Trends at Vitafoods … and what you should know if you decide to be part of it

From 7 – 9 May 2019, the Vitafoods conference took place again in Geneva. For a few years in a row, I presented at the Education Program. This year I was asked to discuss the application of CBD in food products, which is currently a hot topic. Below, I will share the insight from my presenation, as well as two other trends I came across at the trade show.

(1) Cannabis, cannabis, cannabis

Cannabis was omnipresent at Vitafoods 2019. I do not mean the smell of it, but its application in food, pharma and in cosmetics. FoodHealthLegal being dedicated to food products, this post will uniquely focus on food application of (parts of) Cannabis. In our practice, we also deal with the other applications thereof. As pointed out in an earlier blogpost, FBO’s in the field of Cannabis were recently confronted with a change in the Novel Food catalogue. Since 20 January this year, CBD was declared a Novel Food. In my presentation during Vitafoods, I explained that this does not necessarily mean that each FBO needs to obtain an (individual) NF authorization. In fact, I identified 5 ways to market CBD food products, as further detailed in my slides:

  1. no Novel Food;
  2. individual / joint Novel Food application;
  3. rely on third party authorization;
  4. take advantage from the transition regime;
  5. use national consultation procedure.

(2) Nutricosmetics

Food supplements targeting a cosmetic effect, so-called nutricosmetics, were present in great numbers too. The rationale behind these products is that cosmetic effects do not only derive from topical applications but can just as well be achieved via food (“beauty from within”). Communicating the benefits of these products is to some extent easier than communication around “regular” food supplements, as one can rely on so-called beauty claims. These are claims that uniquely target appearance of skin, hair and nails and not any beneficial nutritional or physiological effect on the body. These types of claims are not covered by the Claims Regulation, so one has flexibility in the wording thereof. In practise, these claims are usually supported by efficacy studies, as the burden of proof obviously is on the FBO marketing the nutricosmetic at stake. In addition to beauty claims, a number of health claims relate to beauty as well. The compounds covered include biotin, iodine and Vitamins A, B2 and C amongst others. As a result, attractive general health claims can be used for nutricosmetics, when specific ingredients thereof meet the parameters for these specific claims.

As an example, the product Lycoderm can be mentioned. This is a carotenoids and rosemary blend aimed at enhancing the benefits of topical skin treatment. The product is marketed stating that “antioxidants like carotenoids help balance our skin from environmental stressors such as UV rays”. The shorter version thereof could be “carotenoids help maintain healthy, smooth skin.” So far, no authorised health claim for carotenoids is in place, but it is possible to make a beauty claim regarding the effects thereof in a nutricosmetic (if powered by science). When using the authorised health claim for Vitamin E (“contributes to the protection of cells from oxidative stress”), a short attractive claim could read “beauty comes from within.”

(3) Digital nutraceuticals

This is a new phenomenon according to which nutraceuticals are powered by digital support. Various examples of apps developed by manufacturers of nutraceuticals operating in a B2B context were shown, aiming to enhance the appreciation of the consumer in a B2C context. More than once, such digital support could be customized for each individual client, so that a whole new digital business is developing around food supplements.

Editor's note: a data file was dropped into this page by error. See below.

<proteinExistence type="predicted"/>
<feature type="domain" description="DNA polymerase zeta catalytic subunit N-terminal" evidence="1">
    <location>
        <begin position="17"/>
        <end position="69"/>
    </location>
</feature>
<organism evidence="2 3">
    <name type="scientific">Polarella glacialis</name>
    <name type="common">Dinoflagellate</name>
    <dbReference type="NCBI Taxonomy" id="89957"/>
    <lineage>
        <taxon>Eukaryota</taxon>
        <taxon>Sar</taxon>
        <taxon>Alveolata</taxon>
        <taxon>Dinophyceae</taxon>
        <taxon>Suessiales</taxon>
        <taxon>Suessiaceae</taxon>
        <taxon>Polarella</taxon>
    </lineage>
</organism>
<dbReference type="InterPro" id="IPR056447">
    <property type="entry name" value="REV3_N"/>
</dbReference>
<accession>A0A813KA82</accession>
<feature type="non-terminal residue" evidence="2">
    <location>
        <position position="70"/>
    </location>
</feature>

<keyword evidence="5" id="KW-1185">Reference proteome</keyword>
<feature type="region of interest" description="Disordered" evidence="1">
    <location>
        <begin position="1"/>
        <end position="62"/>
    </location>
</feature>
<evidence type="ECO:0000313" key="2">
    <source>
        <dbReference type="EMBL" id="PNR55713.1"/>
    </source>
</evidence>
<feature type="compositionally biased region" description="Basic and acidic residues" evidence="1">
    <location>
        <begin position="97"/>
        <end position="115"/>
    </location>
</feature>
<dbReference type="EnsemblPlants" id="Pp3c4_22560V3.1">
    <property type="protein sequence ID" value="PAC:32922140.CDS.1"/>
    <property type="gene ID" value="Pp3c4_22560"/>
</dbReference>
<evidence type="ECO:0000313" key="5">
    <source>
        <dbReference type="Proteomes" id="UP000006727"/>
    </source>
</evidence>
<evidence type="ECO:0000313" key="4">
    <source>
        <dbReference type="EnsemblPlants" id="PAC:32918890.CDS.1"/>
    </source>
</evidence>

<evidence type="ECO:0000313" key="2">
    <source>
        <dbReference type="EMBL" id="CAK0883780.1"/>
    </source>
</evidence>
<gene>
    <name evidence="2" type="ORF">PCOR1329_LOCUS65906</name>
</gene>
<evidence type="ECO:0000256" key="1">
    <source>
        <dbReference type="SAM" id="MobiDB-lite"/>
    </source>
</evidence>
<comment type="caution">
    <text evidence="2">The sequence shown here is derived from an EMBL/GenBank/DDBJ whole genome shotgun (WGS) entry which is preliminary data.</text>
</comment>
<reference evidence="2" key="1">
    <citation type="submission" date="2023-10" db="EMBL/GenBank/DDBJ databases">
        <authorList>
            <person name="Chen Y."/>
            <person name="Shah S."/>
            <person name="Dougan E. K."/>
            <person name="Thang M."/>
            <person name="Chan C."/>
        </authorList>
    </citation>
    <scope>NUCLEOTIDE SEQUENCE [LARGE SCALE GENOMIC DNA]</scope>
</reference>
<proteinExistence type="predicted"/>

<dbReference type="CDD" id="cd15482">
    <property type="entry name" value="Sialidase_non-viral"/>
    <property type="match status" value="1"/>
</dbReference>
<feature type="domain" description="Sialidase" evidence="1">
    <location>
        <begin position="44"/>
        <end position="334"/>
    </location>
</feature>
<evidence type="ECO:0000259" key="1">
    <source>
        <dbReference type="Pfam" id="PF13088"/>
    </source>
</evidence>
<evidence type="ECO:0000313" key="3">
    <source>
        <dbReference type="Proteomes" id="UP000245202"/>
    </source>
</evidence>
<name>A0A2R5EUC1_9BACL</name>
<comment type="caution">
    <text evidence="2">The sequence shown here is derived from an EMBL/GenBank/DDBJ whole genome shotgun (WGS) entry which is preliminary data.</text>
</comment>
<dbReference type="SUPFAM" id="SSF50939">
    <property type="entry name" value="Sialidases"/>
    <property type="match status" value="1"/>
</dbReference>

As an example, the product Metabolaid can be mentioned. This is a food supplement manufactured by Monteloeder aiming at weight control by controlling the appetite of consumers. Clinical studies are reported to have shown that the intake of this product, together with a healthy diet and regular exercise, helps consumers to manage their body weight, blood pressure, cholesterol and glucose levels. Monteloeder has also designed an app, enabling the consumer to monitor his/her daily habits, including eating hours, frequency and sleep. Furthermore, this app allows the connection with other wearables to detect health related parameters like heart rate, steps taken and body weight. This should enable the consumer to achieve positive changes in lifestyle habits, by offering a more thorough control over his/her overall health.

Obviously, such digital support of a nutraceutical requires a decent data protection strategy. Not only this is required to be GDPR compliant, it is also of the essence to gain and maintain consumers trust. Any company offering such solution should clearly explain in its privacy policy for what purpose consumer data are used, what are the legal grounds for processing and with whom personal data will potentially be shared. In the case of Monteloeder, offering customized apps for clients, it will be interesting to know who will be the controller regarding consumer data: Monteloeder or its client? If the client is setting the means & purposes for processing, is Monteloeder than completely out of scope, or is it actually operating as a controller as well? It is of the essence that the consumer is properly informed thereof, especially now that the data generated most likely qualify as “data concerning health”. The GDPR applies a very strict regime for processing these data and Member States are at liberty to formulate national restrictions as well.

Take home

Overall the Vitafoods conference offered many new insights. When adopting these, check before going to market whether your regulatory strategy is up to standards!

 


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